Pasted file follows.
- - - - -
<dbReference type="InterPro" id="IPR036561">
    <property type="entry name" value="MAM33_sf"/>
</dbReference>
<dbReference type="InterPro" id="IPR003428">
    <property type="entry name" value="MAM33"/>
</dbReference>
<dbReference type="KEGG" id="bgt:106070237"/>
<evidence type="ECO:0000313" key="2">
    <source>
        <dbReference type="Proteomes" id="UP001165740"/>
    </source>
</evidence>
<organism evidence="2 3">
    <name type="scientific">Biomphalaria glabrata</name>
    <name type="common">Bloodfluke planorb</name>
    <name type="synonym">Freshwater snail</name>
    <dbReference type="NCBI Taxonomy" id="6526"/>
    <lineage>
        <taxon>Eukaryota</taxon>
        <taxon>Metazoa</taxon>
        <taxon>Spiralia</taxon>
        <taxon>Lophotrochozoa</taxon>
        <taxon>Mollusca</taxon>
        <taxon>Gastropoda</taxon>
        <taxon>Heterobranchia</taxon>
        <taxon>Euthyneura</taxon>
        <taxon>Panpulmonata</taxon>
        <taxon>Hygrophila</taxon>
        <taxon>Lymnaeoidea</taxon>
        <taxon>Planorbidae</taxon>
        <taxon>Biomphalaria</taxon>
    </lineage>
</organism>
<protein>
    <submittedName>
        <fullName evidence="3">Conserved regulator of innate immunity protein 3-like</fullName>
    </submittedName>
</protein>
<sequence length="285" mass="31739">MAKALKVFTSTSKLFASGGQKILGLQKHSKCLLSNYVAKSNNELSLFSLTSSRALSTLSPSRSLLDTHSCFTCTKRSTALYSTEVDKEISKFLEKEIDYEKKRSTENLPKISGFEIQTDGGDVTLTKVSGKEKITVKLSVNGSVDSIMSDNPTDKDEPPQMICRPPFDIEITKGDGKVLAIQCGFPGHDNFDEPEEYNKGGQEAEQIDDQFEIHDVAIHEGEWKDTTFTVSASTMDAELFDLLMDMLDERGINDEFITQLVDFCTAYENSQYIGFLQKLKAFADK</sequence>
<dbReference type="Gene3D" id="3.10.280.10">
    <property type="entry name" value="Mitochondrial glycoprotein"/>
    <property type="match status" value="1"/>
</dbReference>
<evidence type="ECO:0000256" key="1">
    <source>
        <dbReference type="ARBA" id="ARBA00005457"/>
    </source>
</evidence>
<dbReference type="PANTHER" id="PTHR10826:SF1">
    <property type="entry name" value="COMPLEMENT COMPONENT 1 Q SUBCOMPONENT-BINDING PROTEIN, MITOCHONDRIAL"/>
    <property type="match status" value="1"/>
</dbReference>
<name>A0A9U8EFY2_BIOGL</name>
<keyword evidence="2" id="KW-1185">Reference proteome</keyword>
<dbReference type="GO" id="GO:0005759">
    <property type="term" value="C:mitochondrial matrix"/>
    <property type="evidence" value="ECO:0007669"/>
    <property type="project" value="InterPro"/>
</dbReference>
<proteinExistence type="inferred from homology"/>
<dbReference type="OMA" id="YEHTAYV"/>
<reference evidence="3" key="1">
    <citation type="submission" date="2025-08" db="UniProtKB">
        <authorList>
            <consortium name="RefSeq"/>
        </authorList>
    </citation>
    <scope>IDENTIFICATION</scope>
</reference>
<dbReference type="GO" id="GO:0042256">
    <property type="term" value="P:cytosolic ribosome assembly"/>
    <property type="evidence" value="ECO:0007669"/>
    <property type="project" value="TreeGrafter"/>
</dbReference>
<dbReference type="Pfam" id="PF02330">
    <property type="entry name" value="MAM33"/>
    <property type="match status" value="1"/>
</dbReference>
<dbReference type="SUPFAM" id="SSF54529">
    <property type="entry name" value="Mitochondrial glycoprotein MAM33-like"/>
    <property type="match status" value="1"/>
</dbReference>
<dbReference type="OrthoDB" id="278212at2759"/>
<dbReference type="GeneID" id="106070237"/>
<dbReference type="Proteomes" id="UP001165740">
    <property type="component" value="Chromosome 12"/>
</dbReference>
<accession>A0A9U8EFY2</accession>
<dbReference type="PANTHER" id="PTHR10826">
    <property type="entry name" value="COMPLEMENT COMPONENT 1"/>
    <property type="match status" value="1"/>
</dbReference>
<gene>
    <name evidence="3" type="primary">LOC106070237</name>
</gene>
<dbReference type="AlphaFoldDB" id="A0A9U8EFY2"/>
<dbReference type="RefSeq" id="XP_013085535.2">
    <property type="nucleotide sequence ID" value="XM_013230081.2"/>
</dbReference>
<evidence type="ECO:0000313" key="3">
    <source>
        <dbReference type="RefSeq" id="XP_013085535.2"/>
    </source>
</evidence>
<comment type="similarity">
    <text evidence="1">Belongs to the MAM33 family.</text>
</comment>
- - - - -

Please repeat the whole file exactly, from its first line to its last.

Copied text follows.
<dbReference type="InterPro" id="IPR036561">
    <property type="entry name" value="MAM33_sf"/>
</dbReference>
<dbReference type="InterPro" id="IPR003428">
    <property type="entry name" value="MAM33"/>
</dbReference>
<dbReference type="KEGG" id="bgt:106070237"/>
<evidence type="ECO:0000313" key="2">
    <source>
        <dbReference type="Proteomes" id="UP001165740"/>
    </source>
</evidence>
<organism evidence="2 3">
    <name type="scientific">Biomphalaria glabrata</name>
    <name type="common">Bloodfluke planorb</name>
    <name type="synonym">Freshwater snail</name>
    <dbReference type="NCBI Taxonomy" id="6526"/>
    <lineage>
        <taxon>Eukaryota</taxon>
        <taxon>Metazoa</taxon>
        <taxon>Spiralia</taxon>
        <taxon>Lophotrochozoa</taxon>
        <taxon>Mollusca</taxon>
        <taxon>Gastropoda</taxon>
        <taxon>Heterobranchia</taxon>
        <taxon>Euthyneura</taxon>
        <taxon>Panpulmonata</taxon>
        <taxon>Hygrophila</taxon>
        <taxon>Lymnaeoidea</taxon>
        <taxon>Planorbidae</taxon>
        <taxon>Biomphalaria</taxon>
    </lineage>
</organism>
<protein>
    <submittedName>
        <fullName evidence="3">Conserved regulator of innate immunity protein 3-like</fullName>
    </submittedName>
</protein>
<sequence length="285" mass="31739">MAKALKVFTSTSKLFASGGQKILGLQKHSKCLLSNYVAKSNNELSLFSLTSSRALSTLSPSRSLLDTHSCFTCTKRSTALYSTEVDKEISKFLEKEIDYEKKRSTENLPKISGFEIQTDGGDVTLTKVSGKEKITVKLSVNGSVDSIMSDNPTDKDEPPQMICRPPFDIEITKGDGKVLAIQCGFPGHDNFDEPEEYNKGGQEAEQIDDQFEIHDVAIHEGEWKDTTFTVSASTMDAELFDLLMDMLDERGINDEFITQLVDFCTAYENSQYIGFLQKLKAFADK</sequence>
<dbReference type="Gene3D" id="3.10.280.10">
    <property type="entry name" value="Mitochondrial glycoprotein"/>
    <property type="match status" value="1"/>
</dbReference>
<evidence type="ECO:0000256" key="1">
    <source>
        <dbReference type="ARBA" id="ARBA00005457"/>
    </source>
</evidence>
<dbReference type="PANTHER" id="PTHR10826:SF1">
    <property type="entry name" value="COMPLEMENT COMPONENT 1 Q SUBCOMPONENT-BINDING PROTEIN, MITOCHONDRIAL"/>
    <property type="match status" value="1"/>
</dbReference>
<name>A0A9U8EFY2_BIOGL</name>
<keyword evidence="2" id="KW-1185">Reference proteome</keyword>
<dbReference type="GO" id="GO:0005759">
    <property type="term" value="C:mitochondrial matrix"/>
    <property type="evidence" value="ECO:0007669"/>
    <property type="project" value="InterPro"/>
</dbReference>
<proteinExistence type="inferred from homology"/>
<dbReference type="OMA" id="YEHTAYV"/>
<reference evidence="3" key="1">
    <citation type="submission" date="2025-08" db="UniProtKB">
        <authorList>
            <consortium name="RefSeq"/>
        </authorList>
    </citation>
    <scope>IDENTIFICATION</scope>
</reference>
<dbReference type="GO" id="GO:0042256">
    <property type="term" value="P:cytosolic ribosome assembly"/>
    <property type="evidence" value="ECO:0007669"/>
    <property type="project" value="TreeGrafter"/>
</dbReference>
<dbReference type="Pfam" id="PF02330">
    <property type="entry name" value="MAM33"/>
    <property type="match status" value="1"/>
</dbReference>
<dbReference type="SUPFAM" id="SSF54529">
    <property type="entry name" value="Mitochondrial glycoprotein MAM33-like"/>
    <property type="match status" value="1"/>
</dbReference>
<dbReference type="OrthoDB" id="278212at2759"/>
<dbReference type="GeneID" id="106070237"/>
<dbReference type="Proteomes" id="UP001165740">
    <property type="component" value="Chromosome 12"/>
</dbReference>
<accession>A0A9U8EFY2</accession>
<dbReference type="PANTHER" id="PTHR10826">
    <property type="entry name" value="COMPLEMENT COMPONENT 1"/>
    <property type="match status" value="1"/>
</dbReference>
<gene>
    <name evidence="3" type="primary">LOC106070237</name>
</gene>
<dbReference type="AlphaFoldDB" id="A0A9U8EFY2"/>
<dbReference type="RefSeq" id="XP_013085535.2">
    <property type="nucleotide sequence ID" value="XM_013230081.2"/>
</dbReference>
<evidence type="ECO:0000313" key="3">
    <source>
        <dbReference type="RefSeq" id="XP_013085535.2"/>
    </source>
</evidence>
<comment type="similarity">
    <text evidence="1">Belongs to the MAM33 family.</text>
</comment>